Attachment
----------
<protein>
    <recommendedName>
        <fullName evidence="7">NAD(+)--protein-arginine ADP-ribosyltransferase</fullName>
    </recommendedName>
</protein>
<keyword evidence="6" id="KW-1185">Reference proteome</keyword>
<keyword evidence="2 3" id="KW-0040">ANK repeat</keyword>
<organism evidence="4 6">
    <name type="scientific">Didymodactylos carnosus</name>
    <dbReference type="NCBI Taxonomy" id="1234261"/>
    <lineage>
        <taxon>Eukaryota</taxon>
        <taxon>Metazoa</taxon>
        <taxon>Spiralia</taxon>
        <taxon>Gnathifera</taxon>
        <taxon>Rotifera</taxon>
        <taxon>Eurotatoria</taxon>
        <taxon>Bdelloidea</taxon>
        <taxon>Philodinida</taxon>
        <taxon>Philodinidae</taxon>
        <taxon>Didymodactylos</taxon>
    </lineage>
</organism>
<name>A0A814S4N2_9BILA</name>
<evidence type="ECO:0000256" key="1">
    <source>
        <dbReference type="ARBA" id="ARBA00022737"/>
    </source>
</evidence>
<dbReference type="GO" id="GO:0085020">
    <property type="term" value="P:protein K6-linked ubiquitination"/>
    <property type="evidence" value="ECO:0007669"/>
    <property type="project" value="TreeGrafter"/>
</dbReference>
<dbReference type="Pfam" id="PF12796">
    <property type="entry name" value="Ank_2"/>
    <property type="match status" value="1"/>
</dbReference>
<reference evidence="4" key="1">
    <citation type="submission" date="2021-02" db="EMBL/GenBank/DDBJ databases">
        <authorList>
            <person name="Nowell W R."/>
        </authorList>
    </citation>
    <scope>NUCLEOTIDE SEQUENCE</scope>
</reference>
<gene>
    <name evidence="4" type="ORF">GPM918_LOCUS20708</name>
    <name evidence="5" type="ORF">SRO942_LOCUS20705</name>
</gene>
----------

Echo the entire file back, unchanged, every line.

<protein>
    <recommendedName>
        <fullName evidence="7">NAD(+)--protein-arginine ADP-ribosyltransferase</fullName>
    </recommendedName>
</protein>
<keyword evidence="6" id="KW-1185">Reference proteome</keyword>
<keyword evidence="2 3" id="KW-0040">ANK repeat</keyword>
<organism evidence="4 6">
    <name type="scientific">Didymodactylos carnosus</name>
    <dbReference type="NCBI Taxonomy" id="1234261"/>
    <lineage>
        <taxon>Eukaryota</taxon>
        <taxon>Metazoa</taxon>
        <taxon>Spiralia</taxon>
        <taxon>Gnathifera</taxon>
        <taxon>Rotifera</taxon>
        <taxon>Eurotatoria</taxon>
        <taxon>Bdelloidea</taxon>
        <taxon>Philodinida</taxon>
        <taxon>Philodinidae</taxon>
        <taxon>Didymodactylos</taxon>
    </lineage>
</organism>
<name>A0A814S4N2_9BILA</name>
<evidence type="ECO:0000256" key="1">
    <source>
        <dbReference type="ARBA" id="ARBA00022737"/>
    </source>
</evidence>
<dbReference type="GO" id="GO:0085020">
    <property type="term" value="P:protein K6-linked ubiquitination"/>
    <property type="evidence" value="ECO:0007669"/>
    <property type="project" value="TreeGrafter"/>
</dbReference>
<dbReference type="Pfam" id="PF12796">
    <property type="entry name" value="Ank_2"/>
    <property type="match status" value="1"/>
</dbReference>
<reference evidence="4" key="1">
    <citation type="submission" date="2021-02" db="EMBL/GenBank/DDBJ databases">
        <authorList>
            <person name="Nowell W R."/>
        </authorList>
    </citation>
    <scope>NUCLEOTIDE SEQUENCE</scope>
</reference>
<gene>
    <name evidence="4" type="ORF">GPM918_LOCUS20708</name>
    <name evidence="5" type="ORF">SRO942_LOCUS20705</name>
</gene>